Relation between amoxicillin concentration in sputum of COPD patients and length of hospitalization

Marjolein Brusse-Keizer, Leonore ten Bokum, Kris Movig, Paul van der Valk, Huib Kerstjens, Job van der Palen, Ron Hendrix

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    9 Citations (Scopus)

    Abstract

    Amoxicillin is a widely used antibiotic in COPD. Little is known about the transfer of amoxicillin into sputum of COPD patients. The objective was to investigate the relationship between the concentration of amoxicillin in sputum in hospitalized COPD patients and length of hospitalization. To be effective against bacterial pathogens, the amoxicillin concentration in target tissues should be higher than the Minimal Inhibiting Concentration (MIC) of 2 mg/l. Therefore, this was also used as the cut-off value for the amoxicillin concentration in sputum, as a marker for lung tissue concentration. Fifty-two COPD in-patients with an exacerbation, treated with amoxicillin clavulanic acid, were included in this cohort study. Of these patients 7 also had pneumonia. Patients were divided in patients with an amoxicillin sputum concentration ≥ 2 mg/l and < 2 mg/l. Furthermore, inflammation markers in sputum and serum and clinical parameters were obtained. Of the 33 patients with usable sputum, 11 had a concentration in sputum ≥ 2 mg/l. The mean length of hospitalization for patients with concentrations below the MIC90 to common respiratory pathogens was 11.0 days, while for patients with concentrations at or above the MIC90 this was 7.0 days (p = 0.005). COPD patients admitted for an acute exacerbation of COPD, with a sputum concentration of amoxicillin ≥ 2 mg/l had a markedly reduced length of hospitalization compared to patients with a concentration < 2 mg/l. It is worthwhile testing whether individualized treatment based on sputum amoxicillin concentrations of patients during hospitalization for acute exacerbations can effectively reduce hospital stay.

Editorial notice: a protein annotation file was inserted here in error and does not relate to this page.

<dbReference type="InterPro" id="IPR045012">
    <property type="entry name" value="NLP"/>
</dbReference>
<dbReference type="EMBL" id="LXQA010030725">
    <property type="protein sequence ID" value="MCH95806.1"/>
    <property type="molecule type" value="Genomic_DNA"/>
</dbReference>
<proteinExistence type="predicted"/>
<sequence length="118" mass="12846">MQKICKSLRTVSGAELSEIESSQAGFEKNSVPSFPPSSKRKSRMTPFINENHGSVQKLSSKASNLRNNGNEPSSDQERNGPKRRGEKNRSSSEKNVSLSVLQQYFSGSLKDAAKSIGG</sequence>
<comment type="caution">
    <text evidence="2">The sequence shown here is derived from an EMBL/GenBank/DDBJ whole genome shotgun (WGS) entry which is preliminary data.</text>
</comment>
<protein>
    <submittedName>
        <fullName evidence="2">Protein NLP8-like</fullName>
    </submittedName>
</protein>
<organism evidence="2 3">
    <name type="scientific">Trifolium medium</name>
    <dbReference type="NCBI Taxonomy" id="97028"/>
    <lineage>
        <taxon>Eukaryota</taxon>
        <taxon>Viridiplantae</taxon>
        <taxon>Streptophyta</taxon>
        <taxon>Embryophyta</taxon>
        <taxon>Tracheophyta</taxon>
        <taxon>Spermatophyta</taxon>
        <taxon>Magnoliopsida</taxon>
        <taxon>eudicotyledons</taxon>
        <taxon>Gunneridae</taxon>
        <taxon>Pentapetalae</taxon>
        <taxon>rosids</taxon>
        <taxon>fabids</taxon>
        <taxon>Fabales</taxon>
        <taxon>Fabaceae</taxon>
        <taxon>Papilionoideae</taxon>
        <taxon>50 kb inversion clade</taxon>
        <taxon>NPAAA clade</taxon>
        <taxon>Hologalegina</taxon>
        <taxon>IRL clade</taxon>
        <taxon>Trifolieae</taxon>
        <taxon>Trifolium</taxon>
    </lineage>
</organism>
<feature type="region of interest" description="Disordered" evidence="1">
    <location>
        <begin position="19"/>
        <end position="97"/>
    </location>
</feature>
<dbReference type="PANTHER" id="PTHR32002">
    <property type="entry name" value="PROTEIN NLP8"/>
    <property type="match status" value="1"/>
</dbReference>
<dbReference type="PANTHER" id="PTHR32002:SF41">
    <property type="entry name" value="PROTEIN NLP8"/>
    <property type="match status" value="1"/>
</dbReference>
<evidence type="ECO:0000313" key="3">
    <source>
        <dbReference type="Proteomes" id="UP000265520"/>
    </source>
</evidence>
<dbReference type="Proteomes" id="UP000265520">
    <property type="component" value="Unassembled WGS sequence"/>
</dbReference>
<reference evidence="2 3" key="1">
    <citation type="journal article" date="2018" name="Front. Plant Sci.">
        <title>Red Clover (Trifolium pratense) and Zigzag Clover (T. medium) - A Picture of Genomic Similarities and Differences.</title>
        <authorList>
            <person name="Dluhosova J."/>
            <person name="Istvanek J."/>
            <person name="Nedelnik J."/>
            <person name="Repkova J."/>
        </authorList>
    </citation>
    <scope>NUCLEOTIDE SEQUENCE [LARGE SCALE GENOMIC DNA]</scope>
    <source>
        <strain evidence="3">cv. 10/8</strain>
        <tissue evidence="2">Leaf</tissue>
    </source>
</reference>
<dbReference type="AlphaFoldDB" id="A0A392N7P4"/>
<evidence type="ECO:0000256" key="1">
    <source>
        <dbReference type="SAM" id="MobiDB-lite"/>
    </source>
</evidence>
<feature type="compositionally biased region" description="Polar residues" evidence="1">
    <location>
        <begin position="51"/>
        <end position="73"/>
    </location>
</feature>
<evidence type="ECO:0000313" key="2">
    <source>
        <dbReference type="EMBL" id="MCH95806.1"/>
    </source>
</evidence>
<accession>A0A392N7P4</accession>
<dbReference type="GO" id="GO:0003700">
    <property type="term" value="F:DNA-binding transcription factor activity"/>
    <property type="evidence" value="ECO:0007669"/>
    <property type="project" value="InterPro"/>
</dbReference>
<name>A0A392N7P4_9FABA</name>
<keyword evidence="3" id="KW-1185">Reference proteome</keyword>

Original languageEnglish
    Pages (from-to)66-70
    JournalCOPD
    Volume8
    Issue number2
    DOIs
    Publication statusPublished - 2011

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